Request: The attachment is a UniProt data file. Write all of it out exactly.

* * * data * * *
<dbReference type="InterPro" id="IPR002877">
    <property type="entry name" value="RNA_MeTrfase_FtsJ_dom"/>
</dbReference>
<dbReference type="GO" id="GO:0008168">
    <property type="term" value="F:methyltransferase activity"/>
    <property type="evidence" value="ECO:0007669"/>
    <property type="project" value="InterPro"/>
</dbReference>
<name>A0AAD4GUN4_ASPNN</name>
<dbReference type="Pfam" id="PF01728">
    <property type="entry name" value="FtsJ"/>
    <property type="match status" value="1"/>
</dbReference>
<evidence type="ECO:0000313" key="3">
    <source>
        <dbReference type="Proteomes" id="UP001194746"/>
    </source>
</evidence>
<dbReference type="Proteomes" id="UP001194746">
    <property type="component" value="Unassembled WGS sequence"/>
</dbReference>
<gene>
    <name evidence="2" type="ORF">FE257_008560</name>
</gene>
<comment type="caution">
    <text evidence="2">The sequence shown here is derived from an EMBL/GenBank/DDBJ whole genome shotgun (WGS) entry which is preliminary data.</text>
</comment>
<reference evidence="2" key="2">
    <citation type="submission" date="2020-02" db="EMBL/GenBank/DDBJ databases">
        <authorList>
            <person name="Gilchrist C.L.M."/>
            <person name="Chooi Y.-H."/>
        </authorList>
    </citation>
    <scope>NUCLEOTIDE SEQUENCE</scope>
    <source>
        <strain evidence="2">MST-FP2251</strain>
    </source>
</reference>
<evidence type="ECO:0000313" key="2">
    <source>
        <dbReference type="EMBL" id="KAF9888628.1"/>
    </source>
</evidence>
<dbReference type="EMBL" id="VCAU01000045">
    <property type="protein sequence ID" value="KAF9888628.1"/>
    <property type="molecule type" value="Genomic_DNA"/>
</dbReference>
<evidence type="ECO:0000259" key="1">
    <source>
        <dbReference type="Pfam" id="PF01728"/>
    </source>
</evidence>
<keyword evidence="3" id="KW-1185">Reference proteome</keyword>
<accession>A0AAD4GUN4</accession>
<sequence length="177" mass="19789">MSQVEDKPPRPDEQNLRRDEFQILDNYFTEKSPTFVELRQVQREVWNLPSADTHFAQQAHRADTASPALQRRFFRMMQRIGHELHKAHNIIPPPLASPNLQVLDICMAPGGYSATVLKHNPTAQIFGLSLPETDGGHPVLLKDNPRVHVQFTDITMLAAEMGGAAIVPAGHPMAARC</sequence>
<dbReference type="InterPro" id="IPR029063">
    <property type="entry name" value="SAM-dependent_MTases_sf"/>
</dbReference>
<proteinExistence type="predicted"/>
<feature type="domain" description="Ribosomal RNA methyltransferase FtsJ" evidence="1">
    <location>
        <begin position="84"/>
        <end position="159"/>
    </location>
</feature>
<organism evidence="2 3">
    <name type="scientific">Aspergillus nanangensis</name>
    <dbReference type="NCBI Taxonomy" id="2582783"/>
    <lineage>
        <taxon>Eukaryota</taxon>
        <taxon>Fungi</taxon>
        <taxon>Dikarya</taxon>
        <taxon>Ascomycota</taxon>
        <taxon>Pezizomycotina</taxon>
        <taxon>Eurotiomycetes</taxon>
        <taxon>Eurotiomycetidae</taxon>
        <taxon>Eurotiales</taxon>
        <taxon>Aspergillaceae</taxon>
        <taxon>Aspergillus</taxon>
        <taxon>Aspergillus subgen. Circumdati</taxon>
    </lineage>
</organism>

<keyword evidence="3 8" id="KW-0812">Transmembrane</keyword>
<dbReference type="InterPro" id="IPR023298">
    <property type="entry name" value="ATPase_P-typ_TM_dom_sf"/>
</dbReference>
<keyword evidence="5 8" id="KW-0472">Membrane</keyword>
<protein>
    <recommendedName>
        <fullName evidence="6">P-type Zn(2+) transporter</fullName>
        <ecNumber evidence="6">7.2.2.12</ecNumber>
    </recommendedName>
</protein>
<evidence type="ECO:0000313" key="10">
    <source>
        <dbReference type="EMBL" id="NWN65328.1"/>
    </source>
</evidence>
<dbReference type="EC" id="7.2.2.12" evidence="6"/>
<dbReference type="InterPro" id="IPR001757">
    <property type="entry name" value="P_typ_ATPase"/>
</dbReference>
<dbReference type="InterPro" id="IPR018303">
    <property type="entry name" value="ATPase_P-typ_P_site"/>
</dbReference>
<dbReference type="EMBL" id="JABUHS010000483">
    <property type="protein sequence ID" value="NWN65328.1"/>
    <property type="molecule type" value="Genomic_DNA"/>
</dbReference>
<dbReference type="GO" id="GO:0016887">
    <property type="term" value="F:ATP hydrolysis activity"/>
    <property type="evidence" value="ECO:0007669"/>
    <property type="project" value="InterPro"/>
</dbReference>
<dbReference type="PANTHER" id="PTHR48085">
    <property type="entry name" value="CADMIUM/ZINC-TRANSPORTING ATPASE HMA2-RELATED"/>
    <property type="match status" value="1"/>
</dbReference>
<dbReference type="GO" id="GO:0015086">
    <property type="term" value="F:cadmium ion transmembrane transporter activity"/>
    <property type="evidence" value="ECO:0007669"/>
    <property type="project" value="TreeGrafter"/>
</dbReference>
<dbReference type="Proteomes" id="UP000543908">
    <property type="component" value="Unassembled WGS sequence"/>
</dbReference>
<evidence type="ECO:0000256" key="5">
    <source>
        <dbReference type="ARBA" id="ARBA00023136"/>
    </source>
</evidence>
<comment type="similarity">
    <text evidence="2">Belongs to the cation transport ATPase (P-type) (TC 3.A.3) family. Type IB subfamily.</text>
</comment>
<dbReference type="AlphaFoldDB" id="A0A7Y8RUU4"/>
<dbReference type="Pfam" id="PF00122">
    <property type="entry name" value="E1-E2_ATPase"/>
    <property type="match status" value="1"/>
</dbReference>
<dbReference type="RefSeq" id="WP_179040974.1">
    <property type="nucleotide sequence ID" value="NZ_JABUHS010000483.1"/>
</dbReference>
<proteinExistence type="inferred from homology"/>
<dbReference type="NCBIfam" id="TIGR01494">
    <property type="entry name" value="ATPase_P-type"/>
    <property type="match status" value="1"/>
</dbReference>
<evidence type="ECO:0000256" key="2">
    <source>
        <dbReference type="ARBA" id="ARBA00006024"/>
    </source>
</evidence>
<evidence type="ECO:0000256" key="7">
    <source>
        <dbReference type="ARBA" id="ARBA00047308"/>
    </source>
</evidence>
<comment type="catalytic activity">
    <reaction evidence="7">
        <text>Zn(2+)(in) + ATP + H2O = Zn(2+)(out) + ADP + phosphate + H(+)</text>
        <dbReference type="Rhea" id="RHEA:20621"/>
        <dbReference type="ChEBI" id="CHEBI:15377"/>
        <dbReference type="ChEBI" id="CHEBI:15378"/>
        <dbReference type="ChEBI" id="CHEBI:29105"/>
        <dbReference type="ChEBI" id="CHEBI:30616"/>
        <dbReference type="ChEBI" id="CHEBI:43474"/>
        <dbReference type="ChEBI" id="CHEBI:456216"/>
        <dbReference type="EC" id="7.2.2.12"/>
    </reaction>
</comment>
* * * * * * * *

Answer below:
<dbReference type="InterPro" id="IPR002877">
    <property type="entry name" value="RNA_MeTrfase_FtsJ_dom"/>
</dbReference>
<dbReference type="GO" id="GO:0008168">
    <property type="term" value="F:methyltransferase activity"/>
    <property type="evidence" value="ECO:0007669"/>
    <property type="project" value="InterPro"/>
</dbReference>
<name>A0AAD4GUN4_ASPNN</name>
<dbReference type="Pfam" id="PF01728">
    <property type="entry name" value="FtsJ"/>
    <property type="match status" value="1"/>
</dbReference>
<evidence type="ECO:0000313" key="3">
    <source>
        <dbReference type="Proteomes" id="UP001194746"/>
    </source>
</evidence>
<dbReference type="Proteomes" id="UP001194746">
    <property type="component" value="Unassembled WGS sequence"/>
</dbReference>
<gene>
    <name evidence="2" type="ORF">FE257_008560</name>
</gene>
<comment type="caution">
    <text evidence="2">The sequence shown here is derived from an EMBL/GenBank/DDBJ whole genome shotgun (WGS) entry which is preliminary data.</text>
</comment>
<reference evidence="2" key="2">
    <citation type="submission" date="2020-02" db="EMBL/GenBank/DDBJ databases">
        <authorList>
            <person name="Gilchrist C.L.M."/>
            <person name="Chooi Y.-H."/>
        </authorList>
    </citation>
    <scope>NUCLEOTIDE SEQUENCE</scope>
    <source>
        <strain evidence="2">MST-FP2251</strain>
    </source>
</reference>
<evidence type="ECO:0000313" key="2">
    <source>
        <dbReference type="EMBL" id="KAF9888628.1"/>
    </source>
</evidence>
<dbReference type="EMBL" id="VCAU01000045">
    <property type="protein sequence ID" value="KAF9888628.1"/>
    <property type="molecule type" value="Genomic_DNA"/>
</dbReference>
<evidence type="ECO:0000259" key="1">
    <source>
        <dbReference type="Pfam" id="PF01728"/>
    </source>
</evidence>
<keyword evidence="3" id="KW-1185">Reference proteome</keyword>
<accession>A0AAD4GUN4</accession>
<sequence length="177" mass="19789">MSQVEDKPPRPDEQNLRRDEFQILDNYFTEKSPTFVELRQVQREVWNLPSADTHFAQQAHRADTASPALQRRFFRMMQRIGHELHKAHNIIPPPLASPNLQVLDICMAPGGYSATVLKHNPTAQIFGLSLPETDGGHPVLLKDNPRVHVQFTDITMLAAEMGGAAIVPAGHPMAARC</sequence>
<dbReference type="InterPro" id="IPR029063">
    <property type="entry name" value="SAM-dependent_MTases_sf"/>
</dbReference>
<proteinExistence type="predicted"/>
<feature type="domain" description="Ribosomal RNA methyltransferase FtsJ" evidence="1">
    <location>
        <begin position="84"/>
        <end position="159"/>
    </location>
</feature>
<organism evidence="2 3">
    <name type="scientific">Aspergillus nanangensis</name>
    <dbReference type="NCBI Taxonomy" id="2582783"/>
    <lineage>
        <taxon>Eukaryota</taxon>
        <taxon>Fungi</taxon>
        <taxon>Dikarya</taxon>
        <taxon>Ascomycota</taxon>
        <taxon>Pezizomycotina</taxon>
        <taxon>Eurotiomycetes</taxon>
        <taxon>Eurotiomycetidae</taxon>
        <taxon>Eurotiales</taxon>
        <taxon>Aspergillaceae</taxon>
        <taxon>Aspergillus</taxon>
        <taxon>Aspergillus subgen. Circumdati</taxon>
    </lineage>
</organism>

<keyword evidence="3 8" id="KW-0812">Transmembrane</keyword>
<dbReference type="InterPro" id="IPR023298">
    <property type="entry name" value="ATPase_P-typ_TM_dom_sf"/>
</dbReference>
<keyword evidence="5 8" id="KW-0472">Membrane</keyword>
<protein>
    <recommendedName>
        <fullName evidence="6">P-type Zn(2+) transporter</fullName>
        <ecNumber evidence="6">7.2.2.12</ecNumber>
    </recommendedName>
</protein>
<evidence type="ECO:0000313" key="10">
    <source>
        <dbReference type="EMBL" id="NWN65328.1"/>
    </source>
</evidence>
<dbReference type="EC" id="7.2.2.12" evidence="6"/>
<dbReference type="InterPro" id="IPR001757">
    <property type="entry name" value="P_typ_ATPase"/>
</dbReference>
<dbReference type="InterPro" id="IPR018303">
    <property type="entry name" value="ATPase_P-typ_P_site"/>
</dbReference>
<dbReference type="EMBL" id="JABUHS010000483">
    <property type="protein sequence ID" value="NWN65328.1"/>
    <property type="molecule type" value="Genomic_DNA"/>
</dbReference>
<dbReference type="GO" id="GO:0016887">
    <property type="term" value="F:ATP hydrolysis activity"/>
    <property type="evidence" value="ECO:0007669"/>
    <property type="project" value="InterPro"/>
</dbReference>
<dbReference type="PANTHER" id="PTHR48085">
    <property type="entry name" value="CADMIUM/ZINC-TRANSPORTING ATPASE HMA2-RELATED"/>
    <property type="match status" value="1"/>
</dbReference>
<dbReference type="GO" id="GO:0015086">
    <property type="term" value="F:cadmium ion transmembrane transporter activity"/>
    <property type="evidence" value="ECO:0007669"/>
    <property type="project" value="TreeGrafter"/>
</dbReference>
<dbReference type="Proteomes" id="UP000543908">
    <property type="component" value="Unassembled WGS sequence"/>
</dbReference>
<evidence type="ECO:0000256" key="5">
    <source>
        <dbReference type="ARBA" id="ARBA00023136"/>
    </source>
</evidence>
<comment type="similarity">
    <text evidence="2">Belongs to the cation transport ATPase (P-type) (TC 3.A.3) family. Type IB subfamily.</text>
</comment>
<dbReference type="AlphaFoldDB" id="A0A7Y8RUU4"/>
<dbReference type="Pfam" id="PF00122">
    <property type="entry name" value="E1-E2_ATPase"/>
    <property type="match status" value="1"/>
</dbReference>
<dbReference type="RefSeq" id="WP_179040974.1">
    <property type="nucleotide sequence ID" value="NZ_JABUHS010000483.1"/>
</dbReference>
<proteinExistence type="inferred from homology"/>
<dbReference type="NCBIfam" id="TIGR01494">
    <property type="entry name" value="ATPase_P-type"/>
    <property type="match status" value="1"/>
</dbReference>
<evidence type="ECO:0000256" key="2">
    <source>
        <dbReference type="ARBA" id="ARBA00006024"/>
    </source>
</evidence>
<evidence type="ECO:0000256" key="7">
    <source>
        <dbReference type="ARBA" id="ARBA00047308"/>
    </source>
</evidence>
<comment type="catalytic activity">
    <reaction evidence="7">
        <text>Zn(2+)(in) + ATP + H2O = Zn(2+)(out) + ADP + phosphate + H(+)</text>
        <dbReference type="Rhea" id="RHEA:20621"/>
        <dbReference type="ChEBI" id="CHEBI:15377"/>
        <dbReference type="ChEBI" id="CHEBI:15378"/>
        <dbReference type="ChEBI" id="CHEBI:29105"/>
        <dbReference type="ChEBI" id="CHEBI:30616"/>
        <dbReference type="ChEBI" id="CHEBI:43474"/>
        <dbReference type="ChEBI" id="CHEBI:456216"/>
        <dbReference type="EC" id="7.2.2.12"/>
    </reaction>
</comment>